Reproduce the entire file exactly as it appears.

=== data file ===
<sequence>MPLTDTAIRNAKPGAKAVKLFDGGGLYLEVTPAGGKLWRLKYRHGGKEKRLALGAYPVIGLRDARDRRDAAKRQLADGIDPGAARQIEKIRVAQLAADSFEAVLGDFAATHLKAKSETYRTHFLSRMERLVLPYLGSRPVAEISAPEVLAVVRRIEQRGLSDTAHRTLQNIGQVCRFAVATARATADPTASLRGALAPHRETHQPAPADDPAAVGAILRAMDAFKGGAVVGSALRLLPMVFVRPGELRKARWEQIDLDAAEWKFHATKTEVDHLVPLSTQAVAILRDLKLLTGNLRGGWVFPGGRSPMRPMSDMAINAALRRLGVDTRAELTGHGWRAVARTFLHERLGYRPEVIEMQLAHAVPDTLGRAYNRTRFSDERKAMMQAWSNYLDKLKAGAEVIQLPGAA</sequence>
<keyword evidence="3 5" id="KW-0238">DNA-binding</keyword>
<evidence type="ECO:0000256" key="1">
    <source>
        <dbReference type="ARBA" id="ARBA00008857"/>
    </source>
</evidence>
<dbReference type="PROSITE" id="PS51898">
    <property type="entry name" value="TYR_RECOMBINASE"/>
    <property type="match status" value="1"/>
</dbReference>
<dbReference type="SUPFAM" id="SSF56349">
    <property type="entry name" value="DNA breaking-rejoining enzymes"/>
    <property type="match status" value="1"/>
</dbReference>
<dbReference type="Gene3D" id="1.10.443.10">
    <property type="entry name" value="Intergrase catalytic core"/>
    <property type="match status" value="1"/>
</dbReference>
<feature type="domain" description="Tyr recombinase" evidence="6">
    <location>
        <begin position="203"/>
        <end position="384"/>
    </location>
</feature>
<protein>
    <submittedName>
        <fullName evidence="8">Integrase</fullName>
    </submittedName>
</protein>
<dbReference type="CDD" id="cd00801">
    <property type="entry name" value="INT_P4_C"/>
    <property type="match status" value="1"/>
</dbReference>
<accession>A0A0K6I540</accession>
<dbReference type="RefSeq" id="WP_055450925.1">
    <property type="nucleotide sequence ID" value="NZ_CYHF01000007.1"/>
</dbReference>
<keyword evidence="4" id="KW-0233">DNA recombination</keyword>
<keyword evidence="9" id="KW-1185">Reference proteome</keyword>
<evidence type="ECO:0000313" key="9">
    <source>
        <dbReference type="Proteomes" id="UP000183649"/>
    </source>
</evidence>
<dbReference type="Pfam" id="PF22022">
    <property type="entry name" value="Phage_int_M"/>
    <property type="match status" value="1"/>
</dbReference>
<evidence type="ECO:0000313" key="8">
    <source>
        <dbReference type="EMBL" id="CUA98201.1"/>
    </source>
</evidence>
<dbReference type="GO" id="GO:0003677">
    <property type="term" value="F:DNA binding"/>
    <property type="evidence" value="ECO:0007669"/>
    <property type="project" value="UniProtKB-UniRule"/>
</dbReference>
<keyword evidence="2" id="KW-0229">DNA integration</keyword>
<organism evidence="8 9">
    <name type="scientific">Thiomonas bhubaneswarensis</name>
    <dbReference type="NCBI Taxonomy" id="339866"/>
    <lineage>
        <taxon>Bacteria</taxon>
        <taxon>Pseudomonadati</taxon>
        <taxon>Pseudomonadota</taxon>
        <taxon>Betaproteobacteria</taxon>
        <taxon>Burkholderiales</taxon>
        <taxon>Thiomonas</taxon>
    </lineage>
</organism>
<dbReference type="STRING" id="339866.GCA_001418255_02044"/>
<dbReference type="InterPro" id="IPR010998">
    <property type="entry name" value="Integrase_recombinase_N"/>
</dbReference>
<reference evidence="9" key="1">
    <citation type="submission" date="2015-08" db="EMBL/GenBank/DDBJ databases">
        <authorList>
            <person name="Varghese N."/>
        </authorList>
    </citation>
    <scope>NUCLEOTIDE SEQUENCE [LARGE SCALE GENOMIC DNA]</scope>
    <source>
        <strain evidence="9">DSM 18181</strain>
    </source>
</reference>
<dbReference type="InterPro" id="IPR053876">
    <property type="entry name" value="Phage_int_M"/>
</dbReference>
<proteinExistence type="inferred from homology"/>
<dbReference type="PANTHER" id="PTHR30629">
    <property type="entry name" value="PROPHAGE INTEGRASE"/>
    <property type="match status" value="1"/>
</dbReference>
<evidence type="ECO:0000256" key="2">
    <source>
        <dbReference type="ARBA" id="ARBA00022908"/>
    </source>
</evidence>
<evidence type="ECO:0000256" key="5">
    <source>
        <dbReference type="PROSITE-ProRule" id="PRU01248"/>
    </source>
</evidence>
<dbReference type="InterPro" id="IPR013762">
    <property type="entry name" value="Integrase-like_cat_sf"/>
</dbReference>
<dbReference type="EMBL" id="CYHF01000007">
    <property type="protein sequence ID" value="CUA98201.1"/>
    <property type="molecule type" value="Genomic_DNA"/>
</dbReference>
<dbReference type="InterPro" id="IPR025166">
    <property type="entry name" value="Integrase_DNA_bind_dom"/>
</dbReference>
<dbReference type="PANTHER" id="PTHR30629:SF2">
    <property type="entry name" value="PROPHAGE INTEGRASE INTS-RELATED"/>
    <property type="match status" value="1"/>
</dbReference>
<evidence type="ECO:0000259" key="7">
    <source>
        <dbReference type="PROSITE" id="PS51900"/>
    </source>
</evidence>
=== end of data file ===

<sequence>MPLTDTAIRNAKPGAKAVKLFDGGGLYLEVTPAGGKLWRLKYRHGGKEKRLALGAYPVIGLRDARDRRDAAKRQLADGIDPGAARQIEKIRVAQLAADSFEAVLGDFAATHLKAKSETYRTHFLSRMERLVLPYLGSRPVAEISAPEVLAVVRRIEQRGLSDTAHRTLQNIGQVCRFAVATARATADPTASLRGALAPHRETHQPAPADDPAAVGAILRAMDAFKGGAVVGSALRLLPMVFVRPGELRKARWEQIDLDAAEWKFHATKTEVDHLVPLSTQAVAILRDLKLLTGNLRGGWVFPGGRSPMRPMSDMAINAALRRLGVDTRAELTGHGWRAVARTFLHERLGYRPEVIEMQLAHAVPDTLGRAYNRTRFSDERKAMMQAWSNYLDKLKAGAEVIQLPGAA</sequence>
<keyword evidence="3 5" id="KW-0238">DNA-binding</keyword>
<evidence type="ECO:0000256" key="1">
    <source>
        <dbReference type="ARBA" id="ARBA00008857"/>
    </source>
</evidence>
<dbReference type="PROSITE" id="PS51898">
    <property type="entry name" value="TYR_RECOMBINASE"/>
    <property type="match status" value="1"/>
</dbReference>
<dbReference type="SUPFAM" id="SSF56349">
    <property type="entry name" value="DNA breaking-rejoining enzymes"/>
    <property type="match status" value="1"/>
</dbReference>
<dbReference type="Gene3D" id="1.10.443.10">
    <property type="entry name" value="Intergrase catalytic core"/>
    <property type="match status" value="1"/>
</dbReference>
<feature type="domain" description="Tyr recombinase" evidence="6">
    <location>
        <begin position="203"/>
        <end position="384"/>
    </location>
</feature>
<protein>
    <submittedName>
        <fullName evidence="8">Integrase</fullName>
    </submittedName>
</protein>
<dbReference type="CDD" id="cd00801">
    <property type="entry name" value="INT_P4_C"/>
    <property type="match status" value="1"/>
</dbReference>
<accession>A0A0K6I540</accession>
<dbReference type="RefSeq" id="WP_055450925.1">
    <property type="nucleotide sequence ID" value="NZ_CYHF01000007.1"/>
</dbReference>
<keyword evidence="4" id="KW-0233">DNA recombination</keyword>
<keyword evidence="9" id="KW-1185">Reference proteome</keyword>
<evidence type="ECO:0000313" key="9">
    <source>
        <dbReference type="Proteomes" id="UP000183649"/>
    </source>
</evidence>
<dbReference type="Pfam" id="PF22022">
    <property type="entry name" value="Phage_int_M"/>
    <property type="match status" value="1"/>
</dbReference>
<evidence type="ECO:0000313" key="8">
    <source>
        <dbReference type="EMBL" id="CUA98201.1"/>
    </source>
</evidence>
<dbReference type="GO" id="GO:0003677">
    <property type="term" value="F:DNA binding"/>
    <property type="evidence" value="ECO:0007669"/>
    <property type="project" value="UniProtKB-UniRule"/>
</dbReference>
<keyword evidence="2" id="KW-0229">DNA integration</keyword>
<organism evidence="8 9">
    <name type="scientific">Thiomonas bhubaneswarensis</name>
    <dbReference type="NCBI Taxonomy" id="339866"/>
    <lineage>
        <taxon>Bacteria</taxon>
        <taxon>Pseudomonadati</taxon>
        <taxon>Pseudomonadota</taxon>
        <taxon>Betaproteobacteria</taxon>
        <taxon>Burkholderiales</taxon>
        <taxon>Thiomonas</taxon>
    </lineage>
</organism>
<dbReference type="STRING" id="339866.GCA_001418255_02044"/>
<dbReference type="InterPro" id="IPR010998">
    <property type="entry name" value="Integrase_recombinase_N"/>
</dbReference>
<reference evidence="9" key="1">
    <citation type="submission" date="2015-08" db="EMBL/GenBank/DDBJ databases">
        <authorList>
            <person name="Varghese N."/>
        </authorList>
    </citation>
    <scope>NUCLEOTIDE SEQUENCE [LARGE SCALE GENOMIC DNA]</scope>
    <source>
        <strain evidence="9">DSM 18181</strain>
    </source>
</reference>
<dbReference type="InterPro" id="IPR053876">
    <property type="entry name" value="Phage_int_M"/>
</dbReference>
<proteinExistence type="inferred from homology"/>
<dbReference type="PANTHER" id="PTHR30629">
    <property type="entry name" value="PROPHAGE INTEGRASE"/>
    <property type="match status" value="1"/>
</dbReference>
<evidence type="ECO:0000256" key="2">
    <source>
        <dbReference type="ARBA" id="ARBA00022908"/>
    </source>
</evidence>
<evidence type="ECO:0000256" key="5">
    <source>
        <dbReference type="PROSITE-ProRule" id="PRU01248"/>
    </source>
</evidence>
<dbReference type="InterPro" id="IPR013762">
    <property type="entry name" value="Integrase-like_cat_sf"/>
</dbReference>
<dbReference type="EMBL" id="CYHF01000007">
    <property type="protein sequence ID" value="CUA98201.1"/>
    <property type="molecule type" value="Genomic_DNA"/>
</dbReference>
<dbReference type="InterPro" id="IPR025166">
    <property type="entry name" value="Integrase_DNA_bind_dom"/>
</dbReference>
<dbReference type="PANTHER" id="PTHR30629:SF2">
    <property type="entry name" value="PROPHAGE INTEGRASE INTS-RELATED"/>
    <property type="match status" value="1"/>
</dbReference>
<evidence type="ECO:0000259" key="7">
    <source>
        <dbReference type="PROSITE" id="PS51900"/>
    </source>
</evidence>